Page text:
As I consider how I have made use of sigils, I have been trying to recall when I first came across chaos magic. It was probably sometime in the mid-1990s. I was living in Reno, coming out of high school and starting college, and had found a few magical bookstores to explore.
One of them was decidedly new age, wafting with incense, with a crystal-draped pyramid you could sit inside. The book selection ranged from texts on occult philosophy and into New Age self-help. The other was more pagan. You would find flyers for the local Dianic circle, books on witchcraft and magic, and try to avoid petting the cute pug that the owners warned “occasionally nipped.”
I think it was the latter where I found a copy of Phil Hine’s Condensed Chaos and later Frater U.D.’s Sigil Magic. I don’t think I owned any Peter Carroll until I was in grad achool, though I recall knowing a fair bit about Liber Null from Usenet and some webring trawling (ah, the days before Google).
I could have encountered it earlier, though, if I did, I don’t recall. While living around Atlanta before that (largely thanks to Oxford Used Books), I had accumulated some magical volumes, things like one volume of Denning and Phillips Foundations of High Magic, the Dover The Book of the Sacred Magic of Abramelin the Mage, Sallie Ann Glassman’s NOVT with Louis Martinie’s accompanying book. Oh, and a handful of Llewellyn’s cheap paperbacks, ranging from the D. J. Conway to Amber K to Edred Thorsson. With the exception of the NOVT, though, I don’t remember using any of that stuff much.
Chaos magic was a different story. I was poor and young, had no idea how I would go about undertaking most of the magical operations I read about, but chaos magic gave me the permission to just dive in, catch as catch can, with paper and pen. For bonus points, I had been working on meditation and reading psychoanalysis, so the manipulation of attention accompanying sigil work seemed a natural extension of that.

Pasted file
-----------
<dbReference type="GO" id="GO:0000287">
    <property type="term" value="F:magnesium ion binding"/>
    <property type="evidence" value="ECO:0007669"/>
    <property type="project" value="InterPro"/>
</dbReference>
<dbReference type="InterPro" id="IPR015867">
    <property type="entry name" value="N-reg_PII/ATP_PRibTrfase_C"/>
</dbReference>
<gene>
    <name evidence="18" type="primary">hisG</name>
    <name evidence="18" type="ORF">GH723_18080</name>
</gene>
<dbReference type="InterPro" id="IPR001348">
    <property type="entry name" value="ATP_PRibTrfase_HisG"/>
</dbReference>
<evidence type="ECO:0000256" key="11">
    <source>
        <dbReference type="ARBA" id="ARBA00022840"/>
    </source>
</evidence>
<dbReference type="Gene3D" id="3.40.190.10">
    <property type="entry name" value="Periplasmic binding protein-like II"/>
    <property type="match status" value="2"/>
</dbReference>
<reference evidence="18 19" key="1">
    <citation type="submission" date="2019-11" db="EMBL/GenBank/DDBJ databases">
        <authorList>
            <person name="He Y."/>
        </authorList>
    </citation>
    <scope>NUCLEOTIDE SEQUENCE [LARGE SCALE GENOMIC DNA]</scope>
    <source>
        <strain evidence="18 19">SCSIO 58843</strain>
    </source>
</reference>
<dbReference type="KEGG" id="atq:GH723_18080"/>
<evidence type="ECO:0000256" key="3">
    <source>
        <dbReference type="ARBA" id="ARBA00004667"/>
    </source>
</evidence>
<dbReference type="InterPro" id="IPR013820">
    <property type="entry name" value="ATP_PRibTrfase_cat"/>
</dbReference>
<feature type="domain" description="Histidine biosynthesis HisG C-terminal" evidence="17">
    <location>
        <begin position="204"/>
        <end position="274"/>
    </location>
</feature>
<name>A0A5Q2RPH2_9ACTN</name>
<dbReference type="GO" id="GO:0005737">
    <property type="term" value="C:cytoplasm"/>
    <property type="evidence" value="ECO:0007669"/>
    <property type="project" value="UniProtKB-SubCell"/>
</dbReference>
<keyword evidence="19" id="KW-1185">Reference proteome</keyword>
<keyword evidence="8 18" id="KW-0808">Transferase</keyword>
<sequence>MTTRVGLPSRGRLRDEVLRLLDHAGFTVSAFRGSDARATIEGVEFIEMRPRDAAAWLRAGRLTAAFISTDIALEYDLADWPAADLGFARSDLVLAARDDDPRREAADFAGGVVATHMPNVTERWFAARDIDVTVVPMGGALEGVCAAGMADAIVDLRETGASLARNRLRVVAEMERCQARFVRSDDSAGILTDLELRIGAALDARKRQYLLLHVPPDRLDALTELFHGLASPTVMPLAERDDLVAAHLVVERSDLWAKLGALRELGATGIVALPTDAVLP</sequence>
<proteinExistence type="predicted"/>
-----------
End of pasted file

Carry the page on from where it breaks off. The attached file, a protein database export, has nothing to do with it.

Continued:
I can’t remember the last time I used a proper sigil to achieve magical goals a la “I will that…,” but I don’t work with many spirits that have established traditions, so when I sit down to focus, amplify, or ground my communication with them, basic sigil design comes in handy. I figure it might be useful to rattle some of those off.
The first one is simply letting my attention expand to meet the spirit and doodling signs while I do so until I can compose a coherent symbol to which the spirit responds. I will subsequently use that sign to divine more carefully after the nature of the spirit and how I might (or might not) work with it. Sometimes, I will divine beforehand as a means to approach the state of consciousness where the doodling becomes possible.
While I may divine both before and after this sort of drawing, I favor different methods for each. Since I am trying to get an affective sense of the spirit before drawing, I will often use Tarot cards. Afterward, as I am looking for a clearer understanding of it, I favor geomancy.
The second method I have used with vision work. I have had the most success with this just ‘sleeping’ in front of a shrine. I light a candle at my head, wear a blindfold that has been ritually prepared, apply ashes of bay (mixed with other ashes) to my eyes, and spend the night in front of the shrine on the floor. I put ‘sleeping’ in quotation marks because in my experience what unfolds is a chain of vivid, charged images received in a state that is neither quite sleepful nor wakeful.
The next morning, I write a brief chain of words down to capture the most vivid images of the evening and then proceed to compose a sigil from them. The visionary state relies on simple sensory deprivation tricks and can be attained without much more than a dark room, a hard floor, and a blindfold; you don’t necessarily need the blindfold, but it helps me to stop paying attention to my eyes. That said, the other elements (ash, ritual preparation, candle, shrine) do seem to guide and secure the state, making it less prone to random interference.